The Trial Of The Chicago 7
Jacob Richardson | 19/10/2020
A good, but not great, courtroom drama.
Following the infamous uprising at the 1968 Democratic National Convention in Chicago, Illinois, 8 people are put on trial - the Chicago 7, a group of left wing protestors who the Government claims crossed State borders with the intention of starting a riot, and Bobby Seale (Yahya Abdul-Mateen II), the leader of the Black Panthers who happened to be in the city for four hours around the time the protests occurred. William Kunstler (Mark Rylance) is the defending attorney, working with hotheads like Jerry Rubin (Jeremy Strong) and Abbie Hoffman (Sacha Baron Cohen) and calming presences like Tom Hayden (Eddie Redmayne) to try and defend against the Government’s attack dog, lawyer Richard Schultz (Joseph Gordon-Levitt), in the face of the biased Judge Julius Hoffman (Frank Langella).
The first thing to be said about The Trial of the Chicago 7 is that the acting is superb. Redmayne, Abdul-Mateen II, Strong and Rylance are all standouts. These performances cover over some of the more schmaltzy moments of the movie, and bring dialogue that otherwise might feel too forced and unrealistic into line with the rest of the movie.
Visually, the film is also strong, particularly in the riot moments, when tear-gassed filled parks and streets, throbbing masses of chanting protestors, and violent police barricades, all pop and create a visual spectacle to offset the courtroom drama.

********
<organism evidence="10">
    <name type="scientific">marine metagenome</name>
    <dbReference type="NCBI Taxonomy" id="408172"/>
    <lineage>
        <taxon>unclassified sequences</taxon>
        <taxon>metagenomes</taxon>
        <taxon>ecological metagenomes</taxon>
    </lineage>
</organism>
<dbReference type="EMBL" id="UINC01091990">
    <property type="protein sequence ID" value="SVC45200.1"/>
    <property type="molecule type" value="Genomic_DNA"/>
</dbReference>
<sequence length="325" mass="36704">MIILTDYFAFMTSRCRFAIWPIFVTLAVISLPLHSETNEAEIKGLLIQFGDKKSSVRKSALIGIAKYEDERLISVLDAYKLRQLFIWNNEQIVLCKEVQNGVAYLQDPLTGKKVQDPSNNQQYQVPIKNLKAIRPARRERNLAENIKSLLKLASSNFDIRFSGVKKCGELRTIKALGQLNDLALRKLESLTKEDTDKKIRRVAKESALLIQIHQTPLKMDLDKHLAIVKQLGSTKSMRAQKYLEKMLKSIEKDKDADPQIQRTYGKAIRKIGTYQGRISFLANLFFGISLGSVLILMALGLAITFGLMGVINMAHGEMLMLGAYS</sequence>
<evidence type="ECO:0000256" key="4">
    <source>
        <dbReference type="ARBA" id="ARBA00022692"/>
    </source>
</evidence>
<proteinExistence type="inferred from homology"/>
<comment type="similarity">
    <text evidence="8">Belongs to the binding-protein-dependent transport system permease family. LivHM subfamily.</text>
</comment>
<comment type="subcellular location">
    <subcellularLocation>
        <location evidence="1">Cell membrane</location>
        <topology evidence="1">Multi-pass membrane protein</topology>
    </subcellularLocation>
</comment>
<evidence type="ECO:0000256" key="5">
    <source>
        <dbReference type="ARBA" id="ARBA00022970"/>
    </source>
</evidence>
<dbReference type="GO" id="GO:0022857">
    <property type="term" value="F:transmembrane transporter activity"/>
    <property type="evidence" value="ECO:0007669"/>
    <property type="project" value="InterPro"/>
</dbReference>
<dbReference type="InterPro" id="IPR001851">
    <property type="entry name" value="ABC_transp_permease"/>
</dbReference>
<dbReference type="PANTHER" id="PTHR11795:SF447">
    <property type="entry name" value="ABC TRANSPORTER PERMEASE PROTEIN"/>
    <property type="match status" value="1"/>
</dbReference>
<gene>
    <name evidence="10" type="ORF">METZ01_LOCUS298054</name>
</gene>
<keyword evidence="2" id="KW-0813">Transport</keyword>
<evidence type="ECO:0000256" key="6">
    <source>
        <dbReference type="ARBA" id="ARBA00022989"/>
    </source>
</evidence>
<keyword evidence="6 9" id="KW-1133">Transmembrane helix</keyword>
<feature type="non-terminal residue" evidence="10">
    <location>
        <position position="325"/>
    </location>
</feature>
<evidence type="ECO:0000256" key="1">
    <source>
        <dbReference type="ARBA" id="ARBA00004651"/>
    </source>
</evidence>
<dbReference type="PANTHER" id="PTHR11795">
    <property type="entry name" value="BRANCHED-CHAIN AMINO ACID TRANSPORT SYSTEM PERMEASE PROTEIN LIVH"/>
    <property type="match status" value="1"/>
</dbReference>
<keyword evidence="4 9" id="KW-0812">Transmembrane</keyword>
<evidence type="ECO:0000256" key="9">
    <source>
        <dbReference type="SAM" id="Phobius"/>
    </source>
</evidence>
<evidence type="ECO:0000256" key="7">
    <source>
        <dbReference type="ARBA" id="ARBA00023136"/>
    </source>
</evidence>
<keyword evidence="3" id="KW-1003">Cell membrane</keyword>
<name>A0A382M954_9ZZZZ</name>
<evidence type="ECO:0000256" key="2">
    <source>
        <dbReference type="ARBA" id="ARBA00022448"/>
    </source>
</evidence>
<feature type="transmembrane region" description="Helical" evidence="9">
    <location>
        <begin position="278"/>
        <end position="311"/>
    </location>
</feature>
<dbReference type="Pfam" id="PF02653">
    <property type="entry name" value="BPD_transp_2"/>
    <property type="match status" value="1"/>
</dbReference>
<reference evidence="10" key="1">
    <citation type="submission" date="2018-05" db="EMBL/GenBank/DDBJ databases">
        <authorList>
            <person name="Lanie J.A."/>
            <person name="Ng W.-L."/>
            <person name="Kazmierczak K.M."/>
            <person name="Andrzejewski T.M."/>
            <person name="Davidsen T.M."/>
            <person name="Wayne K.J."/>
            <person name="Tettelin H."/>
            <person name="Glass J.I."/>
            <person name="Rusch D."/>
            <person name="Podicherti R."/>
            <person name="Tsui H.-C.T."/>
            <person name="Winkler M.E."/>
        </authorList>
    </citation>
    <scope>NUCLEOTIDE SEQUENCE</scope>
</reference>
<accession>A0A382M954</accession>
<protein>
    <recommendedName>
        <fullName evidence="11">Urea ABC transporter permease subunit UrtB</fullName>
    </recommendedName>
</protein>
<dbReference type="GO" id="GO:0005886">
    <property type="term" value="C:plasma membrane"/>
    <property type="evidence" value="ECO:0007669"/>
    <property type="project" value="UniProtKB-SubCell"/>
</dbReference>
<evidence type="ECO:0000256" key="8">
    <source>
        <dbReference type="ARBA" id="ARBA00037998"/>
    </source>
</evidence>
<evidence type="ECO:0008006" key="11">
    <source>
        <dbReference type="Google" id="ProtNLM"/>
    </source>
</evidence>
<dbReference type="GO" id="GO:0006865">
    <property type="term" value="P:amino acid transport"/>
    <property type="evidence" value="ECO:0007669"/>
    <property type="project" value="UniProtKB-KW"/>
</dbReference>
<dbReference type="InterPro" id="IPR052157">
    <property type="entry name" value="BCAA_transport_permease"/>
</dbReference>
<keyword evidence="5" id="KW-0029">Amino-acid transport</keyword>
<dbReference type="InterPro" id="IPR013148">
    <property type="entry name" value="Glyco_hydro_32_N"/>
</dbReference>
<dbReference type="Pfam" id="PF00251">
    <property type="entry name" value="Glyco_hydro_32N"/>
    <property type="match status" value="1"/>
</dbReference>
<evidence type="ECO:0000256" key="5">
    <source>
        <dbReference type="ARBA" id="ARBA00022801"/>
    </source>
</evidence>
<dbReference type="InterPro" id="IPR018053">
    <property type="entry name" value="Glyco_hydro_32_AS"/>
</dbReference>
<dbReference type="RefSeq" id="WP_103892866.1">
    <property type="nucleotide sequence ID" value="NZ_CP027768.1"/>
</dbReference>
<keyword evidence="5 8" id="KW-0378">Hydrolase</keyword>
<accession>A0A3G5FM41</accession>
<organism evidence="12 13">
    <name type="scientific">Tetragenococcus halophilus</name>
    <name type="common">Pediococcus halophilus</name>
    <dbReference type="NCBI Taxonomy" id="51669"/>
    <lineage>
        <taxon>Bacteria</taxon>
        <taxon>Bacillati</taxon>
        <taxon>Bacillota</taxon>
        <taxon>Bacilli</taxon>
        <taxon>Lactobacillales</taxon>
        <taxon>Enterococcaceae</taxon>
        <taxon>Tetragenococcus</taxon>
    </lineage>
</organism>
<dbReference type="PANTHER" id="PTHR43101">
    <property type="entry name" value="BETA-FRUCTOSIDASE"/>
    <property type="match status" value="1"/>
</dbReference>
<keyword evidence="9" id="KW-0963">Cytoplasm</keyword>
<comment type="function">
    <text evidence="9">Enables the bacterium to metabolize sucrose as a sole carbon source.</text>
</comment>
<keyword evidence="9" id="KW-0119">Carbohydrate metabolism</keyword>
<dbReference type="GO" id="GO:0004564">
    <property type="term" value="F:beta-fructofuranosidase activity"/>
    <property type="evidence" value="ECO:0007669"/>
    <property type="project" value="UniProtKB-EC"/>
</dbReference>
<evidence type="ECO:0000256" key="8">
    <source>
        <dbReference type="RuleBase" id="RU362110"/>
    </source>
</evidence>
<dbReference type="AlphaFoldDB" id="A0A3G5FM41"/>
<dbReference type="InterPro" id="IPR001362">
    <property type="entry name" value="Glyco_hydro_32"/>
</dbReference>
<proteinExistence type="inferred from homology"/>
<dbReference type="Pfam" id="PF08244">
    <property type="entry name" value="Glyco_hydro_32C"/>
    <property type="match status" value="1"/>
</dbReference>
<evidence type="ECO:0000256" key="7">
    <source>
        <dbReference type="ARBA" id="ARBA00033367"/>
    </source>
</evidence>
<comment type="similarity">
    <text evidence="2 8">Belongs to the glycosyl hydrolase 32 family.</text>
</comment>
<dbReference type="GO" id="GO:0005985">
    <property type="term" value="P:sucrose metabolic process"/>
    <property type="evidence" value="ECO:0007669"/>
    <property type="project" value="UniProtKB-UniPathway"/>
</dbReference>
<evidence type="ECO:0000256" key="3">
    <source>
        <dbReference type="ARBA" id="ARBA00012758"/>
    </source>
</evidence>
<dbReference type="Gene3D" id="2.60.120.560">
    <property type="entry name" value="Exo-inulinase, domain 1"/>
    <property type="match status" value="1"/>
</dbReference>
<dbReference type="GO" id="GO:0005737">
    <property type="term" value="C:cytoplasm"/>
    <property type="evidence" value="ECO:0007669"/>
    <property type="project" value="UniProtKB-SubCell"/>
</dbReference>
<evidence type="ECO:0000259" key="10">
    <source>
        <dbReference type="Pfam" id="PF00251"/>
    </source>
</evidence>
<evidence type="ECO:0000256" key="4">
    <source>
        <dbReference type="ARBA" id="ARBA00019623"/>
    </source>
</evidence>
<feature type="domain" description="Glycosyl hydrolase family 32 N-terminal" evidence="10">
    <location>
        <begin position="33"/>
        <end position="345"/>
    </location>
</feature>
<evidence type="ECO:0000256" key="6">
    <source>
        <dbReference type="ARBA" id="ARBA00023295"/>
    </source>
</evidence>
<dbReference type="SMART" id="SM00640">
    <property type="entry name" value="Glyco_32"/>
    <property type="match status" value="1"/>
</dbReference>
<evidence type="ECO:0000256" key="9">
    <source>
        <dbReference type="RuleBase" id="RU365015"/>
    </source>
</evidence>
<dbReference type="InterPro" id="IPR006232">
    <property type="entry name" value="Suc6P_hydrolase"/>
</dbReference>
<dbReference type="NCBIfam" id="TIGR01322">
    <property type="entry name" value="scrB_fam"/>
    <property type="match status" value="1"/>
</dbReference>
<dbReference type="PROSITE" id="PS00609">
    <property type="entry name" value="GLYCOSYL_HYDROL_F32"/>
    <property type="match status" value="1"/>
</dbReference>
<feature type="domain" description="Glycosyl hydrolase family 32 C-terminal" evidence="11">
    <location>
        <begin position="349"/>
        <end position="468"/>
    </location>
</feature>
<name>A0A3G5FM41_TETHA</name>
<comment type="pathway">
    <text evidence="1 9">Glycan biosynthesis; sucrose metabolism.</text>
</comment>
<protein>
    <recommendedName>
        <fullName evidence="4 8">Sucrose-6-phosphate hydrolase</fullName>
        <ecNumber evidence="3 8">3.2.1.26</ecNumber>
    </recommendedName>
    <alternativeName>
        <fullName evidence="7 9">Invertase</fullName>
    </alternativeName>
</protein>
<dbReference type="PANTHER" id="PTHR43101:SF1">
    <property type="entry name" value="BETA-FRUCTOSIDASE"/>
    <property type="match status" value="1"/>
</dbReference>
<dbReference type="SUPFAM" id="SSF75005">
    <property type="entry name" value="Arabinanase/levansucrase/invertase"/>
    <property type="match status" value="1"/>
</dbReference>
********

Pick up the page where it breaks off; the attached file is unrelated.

The issue at hand with The Trial of the Chicago 7 comes down to its greatest strength - writer and director Aaron Sorkin. The film is incredibly Sorkin-esque, and while at times this is a huge benefit, at others itis to the pictures detriment.
Take for example the introduction to our characters. This is a perfect Sorkin scene, where the rapid fire dialogue leads from one character to another, changing styles and vibes between each. It is upbeat, engaging and immersive, and immediately draws you into the film. Then, as a contrast, take the courtroom insistence of the defendants audibly pre-empting Judge Hoffman’s responses - a worn and weathered trope that is rolled out time and time again to laughs from the courtroom attendees, and groans from the at home movie-goers.
The closest comparative to this movie is A Few Good Men, another Sorkin script. When compared with that, the flaws here are obvious, and understandable. This is a true story, whereas that had the dramatic license to really lean in to the requisite courtroom antics. Here, beholden to history, Sorkin struggles to lift this up into a classic prestige picture (despite what the gratuitous credits sequence would have you believe). In doing so, this film never really carves out a place in the history books for itself, or cements its reason for existence. The best element of it is the story itself, but one wishes that it had have been transformed into a must see - because all the elements of such a film are on display here, just not quite tied tightly enough together into a cohesive whole.
Glimpses of greatness in an otherwise relatively standard courtroom drama.